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Showing posts from June, 2019

BA Watch

We don't have any business analysts at our place but I'm interested in the role and the potential insights a BA can bring to software development. Historically, I've wanted my testing to be concerned with more than whether the desired scope was implemented: I want it to wonder whether that scope is targeting the right problem and, if it is, whether some other scopes could solve it too, and what the relative merits of each are. I think this kind of work overlaps with the things a BA might do, but perhaps with sharper tools, and I perceive that there's crossover in the skill set too. To give my thoughts some more grounding I looked for an intro book and chose Business Analysis Agility by James Robertson and Suzanne Robertson. Why that one? Because it talks end-to-end about software development in contemporary environments, because it's got worked examples, and because I liked what Johanna Rothman's five-star review on Amazon said about it: This book bu

Control, or the Fear of Losing It

  We play tricks on ourselves, Woody Zuill says. We think that we estimate because it gives us control. In reality, we estimate because we fear losing control. The irony, of course, is that we aren't in control : estimates are inaccurate, decisions are still based on them, commitments are also based on them, projects overrun, commitments are broken, costs spiral, ... Spending more time estimating typically doesn't make us better at estimating but it does take time away from doing.  Zuill's experience is that it's possible to build software without any estimates by taking an important piece of functionality, building only the absolutely critical pieces of it, and then putting it in front of someone. The doing, and the review of what's been done, will help to determine what should be done next. Sounds simple? Yes, but it's not easy . It's crucial to find allies and customers who are ready to accept it. Here's my tidied-up sketch

The Value of Testing is ...

I was at Cambridge Agile Exchange 's first Unconference the other night and I pitched a 15-minute discussion with the title  The value of testing is ... : I'm a tester and I'm interested in the value that others perceive testing brings to product development in their contexts. Where does testing add value? Where does it add most value? When does it add value? What kinds of testing activities deliver the right kind of value at the right kinds of costs? Do you need testers in order to test?  The participants in the session included product owners, scrum masters, developers, coaches, an ex-test manager, and a colleague from Linguamatics who has just switched to testing from linguistics. (And I'm still hiring .) The mission I had in mind was to gather data, to solicit and record views, and to not push some kind of militant testing agenda. I think that worked well, and if I had to pull one observation out it'd be how quickly the conversation turned to  th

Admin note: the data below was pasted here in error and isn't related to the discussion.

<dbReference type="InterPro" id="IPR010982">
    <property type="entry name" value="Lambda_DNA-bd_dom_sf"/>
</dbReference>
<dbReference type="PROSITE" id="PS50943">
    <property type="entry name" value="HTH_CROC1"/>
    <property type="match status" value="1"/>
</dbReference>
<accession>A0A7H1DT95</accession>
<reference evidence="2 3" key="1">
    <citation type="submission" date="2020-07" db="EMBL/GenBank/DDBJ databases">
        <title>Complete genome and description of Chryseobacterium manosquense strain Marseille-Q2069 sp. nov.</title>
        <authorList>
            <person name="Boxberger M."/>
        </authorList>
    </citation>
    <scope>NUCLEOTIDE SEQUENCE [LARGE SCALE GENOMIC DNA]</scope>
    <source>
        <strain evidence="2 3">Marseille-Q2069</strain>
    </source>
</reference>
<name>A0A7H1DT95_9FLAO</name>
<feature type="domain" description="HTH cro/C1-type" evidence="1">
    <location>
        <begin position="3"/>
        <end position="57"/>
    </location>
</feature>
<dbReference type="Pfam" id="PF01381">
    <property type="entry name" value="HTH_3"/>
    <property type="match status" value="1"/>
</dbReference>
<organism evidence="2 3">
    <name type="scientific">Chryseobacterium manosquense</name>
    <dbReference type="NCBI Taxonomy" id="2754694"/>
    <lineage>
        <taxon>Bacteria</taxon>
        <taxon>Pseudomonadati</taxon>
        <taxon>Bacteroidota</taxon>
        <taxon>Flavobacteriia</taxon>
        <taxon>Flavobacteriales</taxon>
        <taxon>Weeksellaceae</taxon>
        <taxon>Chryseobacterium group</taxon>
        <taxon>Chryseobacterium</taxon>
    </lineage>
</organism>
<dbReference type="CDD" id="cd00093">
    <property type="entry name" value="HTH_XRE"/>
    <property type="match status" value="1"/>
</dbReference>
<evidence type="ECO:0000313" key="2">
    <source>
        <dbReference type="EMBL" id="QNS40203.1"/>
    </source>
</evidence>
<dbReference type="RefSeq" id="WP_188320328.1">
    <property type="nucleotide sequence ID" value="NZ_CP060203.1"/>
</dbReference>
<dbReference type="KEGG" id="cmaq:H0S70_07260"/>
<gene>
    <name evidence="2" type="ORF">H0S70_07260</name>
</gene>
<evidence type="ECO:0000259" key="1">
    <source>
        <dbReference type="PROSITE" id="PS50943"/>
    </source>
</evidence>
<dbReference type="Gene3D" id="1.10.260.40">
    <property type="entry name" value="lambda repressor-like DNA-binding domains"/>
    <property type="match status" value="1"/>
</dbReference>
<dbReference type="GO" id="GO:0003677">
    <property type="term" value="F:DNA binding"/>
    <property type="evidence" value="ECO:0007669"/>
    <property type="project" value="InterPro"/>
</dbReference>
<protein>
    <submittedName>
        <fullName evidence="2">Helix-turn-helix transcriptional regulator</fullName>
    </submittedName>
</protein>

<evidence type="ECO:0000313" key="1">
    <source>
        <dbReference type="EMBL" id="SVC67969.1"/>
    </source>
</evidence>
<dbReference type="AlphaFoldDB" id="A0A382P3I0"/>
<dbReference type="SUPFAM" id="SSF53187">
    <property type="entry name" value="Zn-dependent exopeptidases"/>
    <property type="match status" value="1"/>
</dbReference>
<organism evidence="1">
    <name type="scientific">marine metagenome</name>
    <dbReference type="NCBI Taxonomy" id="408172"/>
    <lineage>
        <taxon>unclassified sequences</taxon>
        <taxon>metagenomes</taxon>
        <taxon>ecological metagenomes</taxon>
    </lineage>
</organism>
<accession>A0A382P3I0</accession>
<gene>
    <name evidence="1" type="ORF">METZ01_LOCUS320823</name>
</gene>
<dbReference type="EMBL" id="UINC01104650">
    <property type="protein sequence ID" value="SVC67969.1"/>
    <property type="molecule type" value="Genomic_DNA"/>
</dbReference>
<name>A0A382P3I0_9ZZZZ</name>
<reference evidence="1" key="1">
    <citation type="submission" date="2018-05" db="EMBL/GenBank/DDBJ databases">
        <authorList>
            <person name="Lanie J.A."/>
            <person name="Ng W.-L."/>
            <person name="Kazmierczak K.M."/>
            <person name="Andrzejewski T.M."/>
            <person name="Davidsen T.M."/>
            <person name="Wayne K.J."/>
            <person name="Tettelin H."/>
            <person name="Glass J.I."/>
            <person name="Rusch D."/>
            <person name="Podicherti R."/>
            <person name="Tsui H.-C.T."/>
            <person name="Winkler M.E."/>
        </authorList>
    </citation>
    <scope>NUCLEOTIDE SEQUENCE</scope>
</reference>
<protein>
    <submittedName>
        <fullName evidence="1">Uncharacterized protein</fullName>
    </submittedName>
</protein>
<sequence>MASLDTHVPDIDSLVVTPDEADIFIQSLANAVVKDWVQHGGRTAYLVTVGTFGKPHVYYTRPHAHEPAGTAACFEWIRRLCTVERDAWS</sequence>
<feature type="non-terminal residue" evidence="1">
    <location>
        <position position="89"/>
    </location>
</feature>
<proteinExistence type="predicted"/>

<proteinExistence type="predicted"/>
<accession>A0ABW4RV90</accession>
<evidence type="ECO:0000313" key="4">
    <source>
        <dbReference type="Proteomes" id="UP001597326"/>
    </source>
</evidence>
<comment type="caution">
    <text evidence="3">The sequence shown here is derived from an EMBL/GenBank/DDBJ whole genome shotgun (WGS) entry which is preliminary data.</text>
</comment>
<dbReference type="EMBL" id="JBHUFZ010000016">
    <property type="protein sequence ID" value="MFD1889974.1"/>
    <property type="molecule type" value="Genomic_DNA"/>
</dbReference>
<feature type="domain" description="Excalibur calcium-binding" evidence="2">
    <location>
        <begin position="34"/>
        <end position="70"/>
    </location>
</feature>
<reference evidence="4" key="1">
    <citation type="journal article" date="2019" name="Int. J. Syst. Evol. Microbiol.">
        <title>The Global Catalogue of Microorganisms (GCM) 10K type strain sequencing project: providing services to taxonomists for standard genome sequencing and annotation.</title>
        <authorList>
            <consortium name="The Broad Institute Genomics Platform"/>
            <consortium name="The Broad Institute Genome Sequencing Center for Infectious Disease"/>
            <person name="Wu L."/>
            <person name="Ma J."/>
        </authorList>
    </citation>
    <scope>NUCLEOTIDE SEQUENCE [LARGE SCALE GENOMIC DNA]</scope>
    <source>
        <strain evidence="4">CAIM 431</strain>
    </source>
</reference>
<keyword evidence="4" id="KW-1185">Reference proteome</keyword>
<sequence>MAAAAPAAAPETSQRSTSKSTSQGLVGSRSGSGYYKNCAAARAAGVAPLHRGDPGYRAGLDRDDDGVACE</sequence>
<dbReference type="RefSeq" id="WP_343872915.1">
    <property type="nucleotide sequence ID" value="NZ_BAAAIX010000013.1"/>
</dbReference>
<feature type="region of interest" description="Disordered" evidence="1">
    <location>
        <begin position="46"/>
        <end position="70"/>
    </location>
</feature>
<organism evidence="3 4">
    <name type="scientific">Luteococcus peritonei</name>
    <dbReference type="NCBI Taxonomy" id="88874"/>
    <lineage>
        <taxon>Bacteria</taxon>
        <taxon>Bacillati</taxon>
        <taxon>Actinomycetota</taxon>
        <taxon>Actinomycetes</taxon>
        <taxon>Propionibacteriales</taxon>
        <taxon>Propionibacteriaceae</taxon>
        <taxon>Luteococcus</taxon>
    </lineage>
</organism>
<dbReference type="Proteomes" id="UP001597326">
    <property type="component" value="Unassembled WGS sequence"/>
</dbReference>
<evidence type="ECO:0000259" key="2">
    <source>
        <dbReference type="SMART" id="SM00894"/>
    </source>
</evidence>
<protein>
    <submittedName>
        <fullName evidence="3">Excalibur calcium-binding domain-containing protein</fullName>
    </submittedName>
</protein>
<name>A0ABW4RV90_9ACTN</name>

Be a Which-What-Who?

Yesterday's Team Eating (the Linguamatics brown bag lunch thing I organise) was called A Linguist's Idioticon . In it, one of my colleagues gave an overview of some of the linguistic terminology used in the natural language processing components of our core product, I2E. In a section on wh-words, Rudyard Kiping's  Six Honest Serving Men  were listed: I keep six honest serving-men (They taught me all I knew); Their names are What and Why and When And How and Where and Who. Aside from any interesting language properties they might have, you might have seen these words presented as perspectives from which to view a situation  alongside techniques like Edward de Bono's Six Thinking Hats . In passing, the presentation noted that which and whose are rarely included when people are asked to list wh-words (and, as a further aside, and the talk had many of those, neither are whom  or whither — but they are pretty archaic these days). It occurred to me that w